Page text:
When the Email discussion started I sat next to a person who develops the Go IMAP library used by my mail client aerc. They also just so happen to be the lead maintainer of wlroots, a library which I was writing bindings to OCaml on the train over in hopes of writing a performant, functional, modern display server. I've since been added as a maintainer to the dormant bindings library.

I then joined he JMAP discussion section and got some insight to the chicken-and-egg problem of Internet protocol ossification in a discussion between Dovecot developers and salespeople, and JMAP proponents. Talking to one such JMAP proponent developing a JMAP client for Android was very educational. It seems like JMAP is essentially an open standard for implementing a lot of functionality that comes from propriety client/server solutions like Gmail. For example, it supports the use of notification services of instead of polling (and not just maintaining an open TCP connection). I've heard this can be an issue using non-Google android distributions like GraphineOS, but apparently there are numerous alternatives such as microG. Another example is that it supports search on server functionality without having to download emails. I like to keep all my mail locally on my main machine, but the JMAP seems particularly well suited to mobile devices where that is not the case.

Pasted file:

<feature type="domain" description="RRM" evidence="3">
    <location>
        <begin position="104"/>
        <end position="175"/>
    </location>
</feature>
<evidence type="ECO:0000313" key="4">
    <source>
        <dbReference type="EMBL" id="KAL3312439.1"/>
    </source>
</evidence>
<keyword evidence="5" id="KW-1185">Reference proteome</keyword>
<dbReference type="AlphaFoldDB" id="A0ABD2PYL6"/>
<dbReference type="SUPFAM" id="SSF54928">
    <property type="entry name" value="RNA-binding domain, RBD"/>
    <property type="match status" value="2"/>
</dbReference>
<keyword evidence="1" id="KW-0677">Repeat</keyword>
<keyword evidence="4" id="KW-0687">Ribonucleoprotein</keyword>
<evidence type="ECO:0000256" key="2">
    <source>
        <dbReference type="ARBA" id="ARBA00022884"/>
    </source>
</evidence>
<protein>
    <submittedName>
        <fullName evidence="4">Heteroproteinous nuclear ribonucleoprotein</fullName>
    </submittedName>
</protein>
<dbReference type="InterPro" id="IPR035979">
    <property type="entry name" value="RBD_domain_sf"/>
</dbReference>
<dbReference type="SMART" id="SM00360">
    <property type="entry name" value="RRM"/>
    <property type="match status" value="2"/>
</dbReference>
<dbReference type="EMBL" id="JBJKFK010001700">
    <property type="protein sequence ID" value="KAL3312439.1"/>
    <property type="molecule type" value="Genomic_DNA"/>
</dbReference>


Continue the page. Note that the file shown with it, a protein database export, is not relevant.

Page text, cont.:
They also mentioned the Stallwart JMAP-compatible mailserver. This was mentioned by nlnet.nl in the NixOS devroom on Sunday as well. I might try deploying it for myself and integrating it into Eilean.

After the Modern Email devroom I had a look around the stands in the AW building which were mainly OS related. A couple of really cool projects were PostmarketOS and SailfishOS building Linux (not Android) distributions for mobile devices, though apparently SailfishOS has some closed-source components such as for Android emulation. It seems Gnome and KDE both have mobile display environments, and Phosh is the on PostmarketOS. Sxmo is cool project that encourages allows the use of e.g. sway. It also allows SSHing to your phone and sending SMS messages! I can't figure out how to send texts from the command line with KDE, It also looks to be possible to deploy a number of matrix bridges for this.